The features that were classic to computer vision were designed by hand. Some, like PCA were designed with a particular objective, such as creating representations on basis where the variance was large. These features were, for the most part, general enough that they were used for a variety of tasks. Features like HOG [DT05] and SIFT [Low99] for instance, have been used for tasks including video activity recognition [WOC+07], [SMYC10], [OL13], vehicle detection [KHD11], [SBM06], object tracking [ZYS09], [ZvdM13], pedestrian detection [DWSP12] and face detection [ZYCA06], [LMT+07], [KS04], just to list a few. While this school of thought continue to be quite popular and some of these features have standardized implementations that are available for most researchers to plug and play for their tasks, they were not task-specific. These were designed to be useful feature representations of images that are capable of providing cues about certain aspects of images. HOG and SIFT for instance, provided shape-related information and were therefore used in tasks involving shape and structure. Features like color correlogram [VCLL12] provided cues on color transitions and were therefore used in medical images and other problems where, shape was not necessarily an informative feature. In this tutorial we will study a popular technique used in learning to create good features and task-specific feature extractors. These machine learn to extract useful feature representations of images using the data for a particular task.

Multi-layer neural networks have long since been viewed as a means of extracting hierarchical task-specific features. Ever since the early works of Rumelhart et al., [RHW85] it was recognized that representations learnt using back-propagation had the potential to learn fine-tuned features that were task-specific. Until the onset of this decade, these methods were severely handicapped by a dearth of large-scale data and large-scale parallel compute hardware to be leveraged sufficiently. This, in part, directed the creativity of computer vision scientists to develop the aforementioned general-purpose feature representations. We now have access to datasets that are large enough and GPUs that are capable of large-scale parallel computations. This has allowed an explosion in neural image features and their usage. In the next sections we will study some of these techniques.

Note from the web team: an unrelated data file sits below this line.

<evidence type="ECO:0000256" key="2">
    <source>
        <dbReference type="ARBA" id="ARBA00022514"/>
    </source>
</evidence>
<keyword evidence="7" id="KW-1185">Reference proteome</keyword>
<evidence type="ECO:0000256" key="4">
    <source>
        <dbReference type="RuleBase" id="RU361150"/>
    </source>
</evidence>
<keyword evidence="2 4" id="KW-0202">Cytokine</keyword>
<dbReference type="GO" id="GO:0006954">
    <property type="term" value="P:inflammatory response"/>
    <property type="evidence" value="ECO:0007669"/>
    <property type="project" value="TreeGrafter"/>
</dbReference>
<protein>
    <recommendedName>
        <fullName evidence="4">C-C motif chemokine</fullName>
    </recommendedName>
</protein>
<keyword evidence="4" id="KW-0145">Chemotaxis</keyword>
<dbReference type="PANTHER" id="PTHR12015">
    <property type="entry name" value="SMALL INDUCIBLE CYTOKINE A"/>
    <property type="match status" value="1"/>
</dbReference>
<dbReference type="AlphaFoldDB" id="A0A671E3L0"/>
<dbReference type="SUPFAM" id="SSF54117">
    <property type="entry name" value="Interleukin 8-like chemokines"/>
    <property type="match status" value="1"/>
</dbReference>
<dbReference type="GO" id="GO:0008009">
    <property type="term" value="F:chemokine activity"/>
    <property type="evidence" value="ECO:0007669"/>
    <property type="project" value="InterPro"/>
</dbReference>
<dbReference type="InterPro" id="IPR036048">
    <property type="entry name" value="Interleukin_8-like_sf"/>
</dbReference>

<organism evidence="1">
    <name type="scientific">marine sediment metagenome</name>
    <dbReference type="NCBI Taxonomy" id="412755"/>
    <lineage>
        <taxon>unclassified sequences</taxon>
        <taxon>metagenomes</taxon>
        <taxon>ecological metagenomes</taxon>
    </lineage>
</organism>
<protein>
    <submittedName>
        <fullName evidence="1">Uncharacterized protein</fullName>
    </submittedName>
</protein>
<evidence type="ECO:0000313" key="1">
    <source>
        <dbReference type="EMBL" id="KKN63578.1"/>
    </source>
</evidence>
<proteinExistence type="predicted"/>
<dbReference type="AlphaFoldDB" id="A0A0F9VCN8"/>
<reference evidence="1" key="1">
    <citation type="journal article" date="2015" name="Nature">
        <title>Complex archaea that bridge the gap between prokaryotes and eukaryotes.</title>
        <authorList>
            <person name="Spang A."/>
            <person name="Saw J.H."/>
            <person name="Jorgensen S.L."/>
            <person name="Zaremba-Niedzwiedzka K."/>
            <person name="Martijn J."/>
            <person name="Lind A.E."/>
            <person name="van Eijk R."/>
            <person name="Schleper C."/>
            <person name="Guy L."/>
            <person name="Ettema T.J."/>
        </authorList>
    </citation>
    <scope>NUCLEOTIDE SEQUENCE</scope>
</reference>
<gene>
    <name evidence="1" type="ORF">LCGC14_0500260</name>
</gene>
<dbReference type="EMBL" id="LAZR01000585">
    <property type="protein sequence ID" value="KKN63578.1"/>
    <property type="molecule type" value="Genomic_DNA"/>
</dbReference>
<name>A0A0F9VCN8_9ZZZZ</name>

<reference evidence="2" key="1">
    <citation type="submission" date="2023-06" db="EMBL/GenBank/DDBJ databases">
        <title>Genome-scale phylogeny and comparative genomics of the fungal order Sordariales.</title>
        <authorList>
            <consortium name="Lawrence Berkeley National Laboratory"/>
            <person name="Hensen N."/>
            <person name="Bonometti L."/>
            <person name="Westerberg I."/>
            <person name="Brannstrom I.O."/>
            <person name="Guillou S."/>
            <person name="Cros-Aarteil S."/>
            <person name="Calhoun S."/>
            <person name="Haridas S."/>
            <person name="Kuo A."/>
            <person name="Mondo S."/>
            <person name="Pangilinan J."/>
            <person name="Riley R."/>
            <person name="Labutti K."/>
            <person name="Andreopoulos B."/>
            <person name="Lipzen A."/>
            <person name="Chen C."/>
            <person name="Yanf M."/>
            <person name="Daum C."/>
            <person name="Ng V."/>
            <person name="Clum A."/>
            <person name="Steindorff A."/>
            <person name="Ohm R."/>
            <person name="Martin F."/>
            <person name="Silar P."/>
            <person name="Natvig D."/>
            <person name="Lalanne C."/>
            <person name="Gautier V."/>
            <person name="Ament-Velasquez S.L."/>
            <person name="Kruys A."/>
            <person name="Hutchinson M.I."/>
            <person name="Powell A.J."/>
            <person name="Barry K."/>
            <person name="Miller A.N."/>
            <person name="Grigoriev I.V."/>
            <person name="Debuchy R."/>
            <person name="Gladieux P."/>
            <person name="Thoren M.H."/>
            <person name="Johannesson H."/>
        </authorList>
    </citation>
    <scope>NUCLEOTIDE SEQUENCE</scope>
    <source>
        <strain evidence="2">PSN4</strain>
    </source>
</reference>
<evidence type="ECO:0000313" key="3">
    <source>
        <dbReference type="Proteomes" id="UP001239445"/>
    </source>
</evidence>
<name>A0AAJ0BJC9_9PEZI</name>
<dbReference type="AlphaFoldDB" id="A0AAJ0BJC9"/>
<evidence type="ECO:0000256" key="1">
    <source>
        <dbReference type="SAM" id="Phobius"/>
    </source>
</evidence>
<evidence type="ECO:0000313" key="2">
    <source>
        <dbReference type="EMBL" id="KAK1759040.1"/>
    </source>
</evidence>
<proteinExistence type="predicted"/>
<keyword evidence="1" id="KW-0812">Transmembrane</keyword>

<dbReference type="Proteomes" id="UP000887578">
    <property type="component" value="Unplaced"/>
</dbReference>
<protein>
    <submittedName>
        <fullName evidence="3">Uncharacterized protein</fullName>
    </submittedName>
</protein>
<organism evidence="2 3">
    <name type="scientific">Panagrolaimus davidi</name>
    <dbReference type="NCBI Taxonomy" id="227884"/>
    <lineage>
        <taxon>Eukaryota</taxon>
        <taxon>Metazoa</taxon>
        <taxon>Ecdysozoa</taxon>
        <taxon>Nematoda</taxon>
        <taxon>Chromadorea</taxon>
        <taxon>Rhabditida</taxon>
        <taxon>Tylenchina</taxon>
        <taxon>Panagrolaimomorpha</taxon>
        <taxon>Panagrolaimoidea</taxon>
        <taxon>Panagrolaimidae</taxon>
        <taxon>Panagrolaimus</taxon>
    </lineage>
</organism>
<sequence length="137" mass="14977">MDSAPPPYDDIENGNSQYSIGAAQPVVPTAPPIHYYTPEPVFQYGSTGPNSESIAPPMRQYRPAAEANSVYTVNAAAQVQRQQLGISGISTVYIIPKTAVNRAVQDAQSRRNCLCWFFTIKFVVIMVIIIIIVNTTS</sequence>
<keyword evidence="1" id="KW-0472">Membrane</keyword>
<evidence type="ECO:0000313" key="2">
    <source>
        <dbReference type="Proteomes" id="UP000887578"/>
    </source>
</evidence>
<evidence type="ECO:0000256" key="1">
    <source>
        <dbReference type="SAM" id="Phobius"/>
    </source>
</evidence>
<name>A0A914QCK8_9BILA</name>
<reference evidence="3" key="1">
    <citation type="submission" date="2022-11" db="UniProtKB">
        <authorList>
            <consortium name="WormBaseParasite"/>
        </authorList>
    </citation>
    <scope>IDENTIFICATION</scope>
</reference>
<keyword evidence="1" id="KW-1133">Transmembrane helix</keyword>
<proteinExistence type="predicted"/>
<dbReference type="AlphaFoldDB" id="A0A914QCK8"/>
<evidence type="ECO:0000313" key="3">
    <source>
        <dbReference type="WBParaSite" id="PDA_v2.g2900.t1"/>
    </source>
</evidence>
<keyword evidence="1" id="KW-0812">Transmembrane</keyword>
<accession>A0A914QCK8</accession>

An artificial neural network is a network of computational neurons that are connected in a directed acyclic graph. There are several types of neural networks. While dealing with images, we are mostly concerned with the use the convolutional neural network (CNN). Each neuron accepts a number of inputs and produces one output, which can further be supplied to many other neurons. A typical function of a computational neuron is to weight all the inputs, sum all the weighted inputs and generate an output depending on the strength of the summed weighted inputs. Neurons are organized in groups, where each group typically receives input from the same sources. These groups are called as layers. Layers come in three varieties, each characterized by its own type of a neuron. They are, the dot-product or the fully-connected layer, the convolutional layer and the pooling layer.